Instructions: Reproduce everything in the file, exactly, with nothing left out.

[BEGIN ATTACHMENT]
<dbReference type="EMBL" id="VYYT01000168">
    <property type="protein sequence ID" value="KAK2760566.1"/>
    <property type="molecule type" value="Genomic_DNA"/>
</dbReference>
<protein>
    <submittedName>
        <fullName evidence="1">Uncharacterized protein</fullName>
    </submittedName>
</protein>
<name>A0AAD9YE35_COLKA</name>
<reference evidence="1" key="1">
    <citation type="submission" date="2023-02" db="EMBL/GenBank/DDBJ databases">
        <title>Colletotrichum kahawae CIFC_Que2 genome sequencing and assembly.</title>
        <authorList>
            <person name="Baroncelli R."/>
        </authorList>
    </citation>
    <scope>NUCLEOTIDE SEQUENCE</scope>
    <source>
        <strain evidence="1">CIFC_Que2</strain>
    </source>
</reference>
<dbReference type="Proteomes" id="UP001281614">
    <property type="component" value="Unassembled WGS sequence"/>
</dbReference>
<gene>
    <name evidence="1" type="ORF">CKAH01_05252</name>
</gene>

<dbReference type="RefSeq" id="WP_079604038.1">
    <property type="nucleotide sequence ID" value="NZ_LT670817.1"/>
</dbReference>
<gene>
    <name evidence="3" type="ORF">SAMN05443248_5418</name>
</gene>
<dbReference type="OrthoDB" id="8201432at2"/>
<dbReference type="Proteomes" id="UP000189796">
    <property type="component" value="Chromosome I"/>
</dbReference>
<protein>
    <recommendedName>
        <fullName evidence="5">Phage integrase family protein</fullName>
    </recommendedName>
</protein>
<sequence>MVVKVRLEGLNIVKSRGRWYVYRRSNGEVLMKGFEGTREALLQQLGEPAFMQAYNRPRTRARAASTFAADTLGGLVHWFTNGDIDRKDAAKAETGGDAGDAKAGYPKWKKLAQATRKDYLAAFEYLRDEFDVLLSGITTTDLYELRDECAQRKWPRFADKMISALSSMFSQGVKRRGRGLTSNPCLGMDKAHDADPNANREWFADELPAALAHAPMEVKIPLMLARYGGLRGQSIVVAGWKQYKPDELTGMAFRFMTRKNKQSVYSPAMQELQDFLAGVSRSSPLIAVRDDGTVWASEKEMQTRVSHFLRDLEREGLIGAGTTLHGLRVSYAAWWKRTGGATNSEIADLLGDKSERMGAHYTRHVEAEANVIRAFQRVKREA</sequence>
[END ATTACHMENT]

<dbReference type="EMBL" id="VYYT01000168">
    <property type="protein sequence ID" value="KAK2760566.1"/>
    <property type="molecule type" value="Genomic_DNA"/>
</dbReference>
<protein>
    <submittedName>
        <fullName evidence="1">Uncharacterized protein</fullName>
    </submittedName>
</protein>
<name>A0AAD9YE35_COLKA</name>
<reference evidence="1" key="1">
    <citation type="submission" date="2023-02" db="EMBL/GenBank/DDBJ databases">
        <title>Colletotrichum kahawae CIFC_Que2 genome sequencing and assembly.</title>
        <authorList>
            <person name="Baroncelli R."/>
        </authorList>
    </citation>
    <scope>NUCLEOTIDE SEQUENCE</scope>
    <source>
        <strain evidence="1">CIFC_Que2</strain>
    </source>
</reference>
<dbReference type="Proteomes" id="UP001281614">
    <property type="component" value="Unassembled WGS sequence"/>
</dbReference>
<gene>
    <name evidence="1" type="ORF">CKAH01_05252</name>
</gene>

<dbReference type="RefSeq" id="WP_079604038.1">
    <property type="nucleotide sequence ID" value="NZ_LT670817.1"/>
</dbReference>
<gene>
    <name evidence="3" type="ORF">SAMN05443248_5418</name>
</gene>
<dbReference type="OrthoDB" id="8201432at2"/>
<dbReference type="Proteomes" id="UP000189796">
    <property type="component" value="Chromosome I"/>
</dbReference>
<protein>
    <recommendedName>
        <fullName evidence="5">Phage integrase family protein</fullName>
    </recommendedName>
</protein>
<sequence>MVVKVRLEGLNIVKSRGRWYVYRRSNGEVLMKGFEGTREALLQQLGEPAFMQAYNRPRTRARAASTFAADTLGGLVHWFTNGDIDRKDAAKAETGGDAGDAKAGYPKWKKLAQATRKDYLAAFEYLRDEFDVLLSGITTTDLYELRDECAQRKWPRFADKMISALSSMFSQGVKRRGRGLTSNPCLGMDKAHDADPNANREWFADELPAALAHAPMEVKIPLMLARYGGLRGQSIVVAGWKQYKPDELTGMAFRFMTRKNKQSVYSPAMQELQDFLAGVSRSSPLIAVRDDGTVWASEKEMQTRVSHFLRDLEREGLIGAGTTLHGLRVSYAAWWKRTGGATNSEIADLLGDKSERMGAHYTRHVEAEANVIRAFQRVKREA</sequence>